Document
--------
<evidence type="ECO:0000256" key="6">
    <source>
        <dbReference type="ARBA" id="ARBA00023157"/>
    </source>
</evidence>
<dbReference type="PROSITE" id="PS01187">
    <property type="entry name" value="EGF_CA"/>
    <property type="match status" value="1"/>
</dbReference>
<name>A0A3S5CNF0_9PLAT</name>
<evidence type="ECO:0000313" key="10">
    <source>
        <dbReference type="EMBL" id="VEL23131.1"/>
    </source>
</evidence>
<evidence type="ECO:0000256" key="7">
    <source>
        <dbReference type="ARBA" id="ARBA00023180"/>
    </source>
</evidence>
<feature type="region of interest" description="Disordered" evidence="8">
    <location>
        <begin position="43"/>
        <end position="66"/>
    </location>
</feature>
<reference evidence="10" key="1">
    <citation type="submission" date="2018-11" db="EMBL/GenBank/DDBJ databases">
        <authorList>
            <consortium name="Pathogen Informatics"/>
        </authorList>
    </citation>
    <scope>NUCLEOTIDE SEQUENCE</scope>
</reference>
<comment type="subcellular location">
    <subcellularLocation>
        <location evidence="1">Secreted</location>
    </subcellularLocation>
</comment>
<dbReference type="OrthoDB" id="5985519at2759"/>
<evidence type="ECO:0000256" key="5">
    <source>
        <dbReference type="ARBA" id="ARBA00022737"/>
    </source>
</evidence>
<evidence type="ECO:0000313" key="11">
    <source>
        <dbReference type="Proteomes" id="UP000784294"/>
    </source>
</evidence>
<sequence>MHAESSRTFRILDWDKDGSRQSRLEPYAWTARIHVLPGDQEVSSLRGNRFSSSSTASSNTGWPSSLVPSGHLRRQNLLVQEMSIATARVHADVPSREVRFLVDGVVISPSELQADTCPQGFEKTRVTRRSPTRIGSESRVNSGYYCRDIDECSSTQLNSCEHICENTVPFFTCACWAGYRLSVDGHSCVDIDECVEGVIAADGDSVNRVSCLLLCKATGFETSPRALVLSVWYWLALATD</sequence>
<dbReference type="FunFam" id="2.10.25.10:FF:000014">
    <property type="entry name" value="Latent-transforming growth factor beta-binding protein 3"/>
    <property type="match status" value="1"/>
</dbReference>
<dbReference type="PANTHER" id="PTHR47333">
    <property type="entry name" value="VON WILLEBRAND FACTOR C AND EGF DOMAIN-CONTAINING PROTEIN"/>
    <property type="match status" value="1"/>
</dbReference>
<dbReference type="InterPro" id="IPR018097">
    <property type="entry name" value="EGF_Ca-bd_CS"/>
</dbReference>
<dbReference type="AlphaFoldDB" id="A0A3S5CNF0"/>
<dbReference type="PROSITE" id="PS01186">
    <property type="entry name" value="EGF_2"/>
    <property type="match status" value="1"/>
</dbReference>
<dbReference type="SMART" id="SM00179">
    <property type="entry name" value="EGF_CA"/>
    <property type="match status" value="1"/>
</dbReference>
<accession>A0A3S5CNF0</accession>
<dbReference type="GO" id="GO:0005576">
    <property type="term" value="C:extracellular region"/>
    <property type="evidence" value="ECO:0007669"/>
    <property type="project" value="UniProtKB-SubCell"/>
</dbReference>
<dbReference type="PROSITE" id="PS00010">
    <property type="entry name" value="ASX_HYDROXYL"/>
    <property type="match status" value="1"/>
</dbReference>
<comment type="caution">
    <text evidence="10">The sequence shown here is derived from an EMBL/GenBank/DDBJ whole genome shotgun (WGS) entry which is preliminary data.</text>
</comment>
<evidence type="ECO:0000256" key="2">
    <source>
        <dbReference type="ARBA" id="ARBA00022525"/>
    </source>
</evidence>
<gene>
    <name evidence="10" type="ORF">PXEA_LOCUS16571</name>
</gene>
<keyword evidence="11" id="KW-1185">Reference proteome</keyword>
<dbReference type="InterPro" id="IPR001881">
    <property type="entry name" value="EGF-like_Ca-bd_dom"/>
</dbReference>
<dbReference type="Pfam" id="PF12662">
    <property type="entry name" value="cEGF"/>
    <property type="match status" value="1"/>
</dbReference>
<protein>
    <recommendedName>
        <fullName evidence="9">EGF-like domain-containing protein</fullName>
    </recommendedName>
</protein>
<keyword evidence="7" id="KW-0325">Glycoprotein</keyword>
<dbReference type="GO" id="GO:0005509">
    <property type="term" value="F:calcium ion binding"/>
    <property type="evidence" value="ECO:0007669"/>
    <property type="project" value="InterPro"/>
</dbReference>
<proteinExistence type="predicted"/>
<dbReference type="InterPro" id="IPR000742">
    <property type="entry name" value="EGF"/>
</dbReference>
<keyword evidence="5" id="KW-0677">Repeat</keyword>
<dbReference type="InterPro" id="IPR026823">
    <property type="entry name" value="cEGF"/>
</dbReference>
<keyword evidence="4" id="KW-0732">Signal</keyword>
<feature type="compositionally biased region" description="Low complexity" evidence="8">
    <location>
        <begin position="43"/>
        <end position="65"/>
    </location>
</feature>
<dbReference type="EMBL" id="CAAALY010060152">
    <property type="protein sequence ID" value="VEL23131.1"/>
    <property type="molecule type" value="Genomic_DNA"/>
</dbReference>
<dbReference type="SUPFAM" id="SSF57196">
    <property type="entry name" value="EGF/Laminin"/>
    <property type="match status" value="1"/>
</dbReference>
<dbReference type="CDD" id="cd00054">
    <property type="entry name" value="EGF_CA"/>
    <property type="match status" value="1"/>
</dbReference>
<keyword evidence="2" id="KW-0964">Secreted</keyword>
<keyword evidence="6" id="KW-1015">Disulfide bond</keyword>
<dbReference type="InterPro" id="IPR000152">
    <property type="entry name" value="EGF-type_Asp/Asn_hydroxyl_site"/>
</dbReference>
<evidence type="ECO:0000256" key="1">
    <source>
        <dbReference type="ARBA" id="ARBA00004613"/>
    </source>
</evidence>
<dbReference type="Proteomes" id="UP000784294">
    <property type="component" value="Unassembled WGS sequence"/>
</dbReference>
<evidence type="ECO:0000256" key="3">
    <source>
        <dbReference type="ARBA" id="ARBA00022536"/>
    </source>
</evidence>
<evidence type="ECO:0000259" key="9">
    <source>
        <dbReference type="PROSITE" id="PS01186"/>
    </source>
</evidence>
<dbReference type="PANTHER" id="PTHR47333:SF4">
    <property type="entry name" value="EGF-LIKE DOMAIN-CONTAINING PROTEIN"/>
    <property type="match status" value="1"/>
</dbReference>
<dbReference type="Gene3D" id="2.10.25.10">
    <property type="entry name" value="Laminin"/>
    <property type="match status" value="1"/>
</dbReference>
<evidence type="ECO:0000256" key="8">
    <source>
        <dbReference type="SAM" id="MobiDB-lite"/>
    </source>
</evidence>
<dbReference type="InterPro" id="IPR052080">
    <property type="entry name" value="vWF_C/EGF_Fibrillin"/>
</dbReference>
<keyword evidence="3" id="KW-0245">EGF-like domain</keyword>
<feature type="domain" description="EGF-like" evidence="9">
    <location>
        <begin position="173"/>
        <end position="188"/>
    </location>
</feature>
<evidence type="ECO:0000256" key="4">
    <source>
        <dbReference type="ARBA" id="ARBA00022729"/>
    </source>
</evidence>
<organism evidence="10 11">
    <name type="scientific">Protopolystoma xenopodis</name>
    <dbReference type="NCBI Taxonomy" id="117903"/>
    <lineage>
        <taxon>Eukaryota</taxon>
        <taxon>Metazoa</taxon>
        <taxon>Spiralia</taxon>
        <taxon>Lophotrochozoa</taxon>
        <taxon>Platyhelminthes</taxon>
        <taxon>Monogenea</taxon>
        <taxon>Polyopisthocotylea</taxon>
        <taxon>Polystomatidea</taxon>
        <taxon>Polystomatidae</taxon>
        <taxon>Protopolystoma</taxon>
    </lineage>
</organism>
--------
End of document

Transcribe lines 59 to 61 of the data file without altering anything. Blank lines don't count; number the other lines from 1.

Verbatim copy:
</dbReference>
<dbReference type="InterPro" id="IPR018097">
    <property type="entry name" value="EGF_Ca-bd_CS"/>